The government doesn’t like to be criticized, so it has engaged in several efforts to censor speech by people arguing for less censorship and a better government. These efforts have been greeted with some creative responses by citizens, but the government flips the internet kill switch on and off as needed, denying citizens access to something most people around the world consider to be as essential as tap water.
As if that weren’t enough to keep speech in line, American companies and… um… sportsball concerns have cooperated with censorship efforts to appease the Chinese government with the end goal of accessing China’s billion-strong user base.
The crackdown on speech is far more pronounced in one region of the country, where the government has targeted certain citizens -- more than one million Uighur Muslims -- with ever-increasing censorship, along with the killings and disappearings China has historically deployed against those on its expansive persona non grata lists.
A number of US companies have helped the Chinese government oppress Uighur Muslims. Unsurprisingly, a Chinese company is doing the same thing. TikTok, the social media upstart that has irrationally angered the Trump administration, has admitted its contribution to the government’s persecution of its least favored citizens. This includes efforts made by TikTok’s moderation teams located in other countries where one would (very hopefully) assume the Chinese government’s demands are free to be ignored. Unfortunately, this doesn’t appear to be the case.
At a UK parliamentary committee hearing on Wednesday, Elizabeth Kanter, TikTok’s UK director of public policy, was asked by Conservative MP Nusrat Ghani whether the app had quashed content about the Uighur crisis in Xinjiang, where at least 1 million Uighur Muslims and other minorities have been detained in so-called "reeducation camps."
According to TikTok’s UK director, it’s policy of China-appeasing censorship in other nations is no longer a thing. But the explanation isn’t very convincing.
"At that time we took a decision [...] to not allow conflict on the platform, and so there was some incidents where content was not allowed on the platform, specifically with regard to the Uighur situation," she said.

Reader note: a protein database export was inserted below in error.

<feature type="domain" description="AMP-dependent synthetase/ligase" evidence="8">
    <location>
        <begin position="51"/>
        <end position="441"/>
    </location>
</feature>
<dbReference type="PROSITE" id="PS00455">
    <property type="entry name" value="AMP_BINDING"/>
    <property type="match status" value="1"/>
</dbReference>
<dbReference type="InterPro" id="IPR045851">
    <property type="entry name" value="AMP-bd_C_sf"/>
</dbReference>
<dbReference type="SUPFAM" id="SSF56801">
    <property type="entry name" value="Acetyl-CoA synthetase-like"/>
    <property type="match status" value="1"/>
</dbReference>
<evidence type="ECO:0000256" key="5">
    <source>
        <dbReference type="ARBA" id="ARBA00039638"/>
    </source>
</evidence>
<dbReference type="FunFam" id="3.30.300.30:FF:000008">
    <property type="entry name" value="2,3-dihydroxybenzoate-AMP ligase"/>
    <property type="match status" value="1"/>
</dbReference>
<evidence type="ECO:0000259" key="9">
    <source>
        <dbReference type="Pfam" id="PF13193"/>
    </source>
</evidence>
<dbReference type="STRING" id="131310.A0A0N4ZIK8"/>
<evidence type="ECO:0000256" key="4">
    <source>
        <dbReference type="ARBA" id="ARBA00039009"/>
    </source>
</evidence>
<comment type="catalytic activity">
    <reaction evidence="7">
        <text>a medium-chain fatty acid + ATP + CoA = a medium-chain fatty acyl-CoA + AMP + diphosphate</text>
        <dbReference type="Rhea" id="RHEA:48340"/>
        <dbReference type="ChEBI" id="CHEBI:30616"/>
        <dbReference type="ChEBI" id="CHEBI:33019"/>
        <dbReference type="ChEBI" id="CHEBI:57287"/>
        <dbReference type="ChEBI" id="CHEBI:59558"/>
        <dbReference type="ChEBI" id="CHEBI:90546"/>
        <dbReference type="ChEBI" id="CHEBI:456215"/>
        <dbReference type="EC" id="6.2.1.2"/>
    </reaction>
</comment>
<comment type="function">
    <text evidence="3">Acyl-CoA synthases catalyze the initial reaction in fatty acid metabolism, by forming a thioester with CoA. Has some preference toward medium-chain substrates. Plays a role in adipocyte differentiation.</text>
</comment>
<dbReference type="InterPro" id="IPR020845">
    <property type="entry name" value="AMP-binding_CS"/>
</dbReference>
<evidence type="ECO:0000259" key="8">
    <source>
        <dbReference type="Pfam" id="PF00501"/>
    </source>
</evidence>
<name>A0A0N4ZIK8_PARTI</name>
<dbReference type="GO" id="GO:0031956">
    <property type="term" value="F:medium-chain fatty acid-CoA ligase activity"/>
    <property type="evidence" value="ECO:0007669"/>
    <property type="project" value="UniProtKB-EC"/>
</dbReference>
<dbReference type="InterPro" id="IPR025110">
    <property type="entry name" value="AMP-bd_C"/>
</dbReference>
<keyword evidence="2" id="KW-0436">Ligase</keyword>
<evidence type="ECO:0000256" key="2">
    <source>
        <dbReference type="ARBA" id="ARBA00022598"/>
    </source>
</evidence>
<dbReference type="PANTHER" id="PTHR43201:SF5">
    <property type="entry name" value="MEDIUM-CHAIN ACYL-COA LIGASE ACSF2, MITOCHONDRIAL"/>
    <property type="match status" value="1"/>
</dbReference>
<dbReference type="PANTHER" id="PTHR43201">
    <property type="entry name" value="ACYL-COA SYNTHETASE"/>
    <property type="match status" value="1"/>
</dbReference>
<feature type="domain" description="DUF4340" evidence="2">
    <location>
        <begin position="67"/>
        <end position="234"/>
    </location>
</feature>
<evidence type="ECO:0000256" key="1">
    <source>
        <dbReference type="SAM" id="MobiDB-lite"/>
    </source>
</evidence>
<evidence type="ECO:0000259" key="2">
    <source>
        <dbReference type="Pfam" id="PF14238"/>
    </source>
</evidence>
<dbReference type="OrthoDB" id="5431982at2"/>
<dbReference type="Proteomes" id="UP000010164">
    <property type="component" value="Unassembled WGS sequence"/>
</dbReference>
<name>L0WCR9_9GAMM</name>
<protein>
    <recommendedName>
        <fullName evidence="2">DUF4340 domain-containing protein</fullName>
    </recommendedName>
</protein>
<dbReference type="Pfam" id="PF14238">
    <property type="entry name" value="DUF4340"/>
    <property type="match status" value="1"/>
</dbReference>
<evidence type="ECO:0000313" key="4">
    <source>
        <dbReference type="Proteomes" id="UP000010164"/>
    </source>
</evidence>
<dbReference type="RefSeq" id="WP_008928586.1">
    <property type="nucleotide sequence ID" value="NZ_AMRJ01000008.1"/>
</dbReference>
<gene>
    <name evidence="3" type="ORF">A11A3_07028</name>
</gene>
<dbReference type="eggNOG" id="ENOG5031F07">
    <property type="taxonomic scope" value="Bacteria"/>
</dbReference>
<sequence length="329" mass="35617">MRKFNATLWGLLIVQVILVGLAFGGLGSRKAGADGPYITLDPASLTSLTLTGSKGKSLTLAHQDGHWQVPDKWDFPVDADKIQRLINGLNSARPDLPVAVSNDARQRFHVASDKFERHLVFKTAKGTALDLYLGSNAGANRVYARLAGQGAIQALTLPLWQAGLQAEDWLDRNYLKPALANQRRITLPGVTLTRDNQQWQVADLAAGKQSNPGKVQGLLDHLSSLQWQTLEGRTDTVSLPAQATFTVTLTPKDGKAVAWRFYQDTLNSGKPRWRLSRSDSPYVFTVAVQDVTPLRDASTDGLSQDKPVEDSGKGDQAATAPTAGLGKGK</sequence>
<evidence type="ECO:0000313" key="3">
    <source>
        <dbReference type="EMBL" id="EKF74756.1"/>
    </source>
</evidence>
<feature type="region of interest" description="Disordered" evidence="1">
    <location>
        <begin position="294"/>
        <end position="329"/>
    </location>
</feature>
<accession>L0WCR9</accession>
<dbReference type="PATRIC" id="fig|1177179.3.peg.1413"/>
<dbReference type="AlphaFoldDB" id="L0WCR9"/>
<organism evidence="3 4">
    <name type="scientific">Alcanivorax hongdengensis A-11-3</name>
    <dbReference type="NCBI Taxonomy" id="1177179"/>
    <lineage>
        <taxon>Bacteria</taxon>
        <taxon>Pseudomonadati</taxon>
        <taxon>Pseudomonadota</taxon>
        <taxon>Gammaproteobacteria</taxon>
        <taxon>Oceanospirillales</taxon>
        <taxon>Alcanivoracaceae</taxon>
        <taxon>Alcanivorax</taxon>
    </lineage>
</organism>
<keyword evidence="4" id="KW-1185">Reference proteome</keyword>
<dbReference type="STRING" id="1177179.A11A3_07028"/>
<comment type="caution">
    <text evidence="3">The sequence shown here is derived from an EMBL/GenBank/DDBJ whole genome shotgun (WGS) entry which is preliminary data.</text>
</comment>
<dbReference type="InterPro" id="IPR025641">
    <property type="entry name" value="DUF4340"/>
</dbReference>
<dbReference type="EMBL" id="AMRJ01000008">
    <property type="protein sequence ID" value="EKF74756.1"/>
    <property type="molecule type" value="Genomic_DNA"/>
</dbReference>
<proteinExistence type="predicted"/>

Supposedly, things are better now. All you have to do is trust TikTok’s UK rep and your own eyes, I guess.
"If you look at the platform now and search for the term 'Uighur' on the TikTok app, you can find plenty of content about the Uighurs. There’s plenty of content that’s critical of China."
Sounds good. Or, at least, better. But requests for more detail by the UK government were greeted with vague reassurances that the new, more permissive policy has been in place "for at least over a year," but that as recently as "a couple of years ago," the UK wing of TikTok was still acting as an extension of the Chinese government.
ByteDance, the Chinese company that owns TikTok, has attempted to distance itself from the Chinese government and its censorship for a few years now. It operates a completely different social media service in China, putting a firewall between users located elsewhere and the Great Firewall the Chinese government has erected. But its home base is problematic. It’s impossible to please both the Chinese government and its non-Chinese users who expect their content to be exempt from China’s censorship efforts. The end result is, far too often, something that errs on the side of the Chinese government’s demands.
TikTok isn’t the security threat the Trump administration has frequently imagined it to be. (Well, it’s no more of a threat to users and their personal info than several American companies…) But it is still a problem for users located outside of China, who expect their interactions to be unmolested by laws they’re not obligated to follow.
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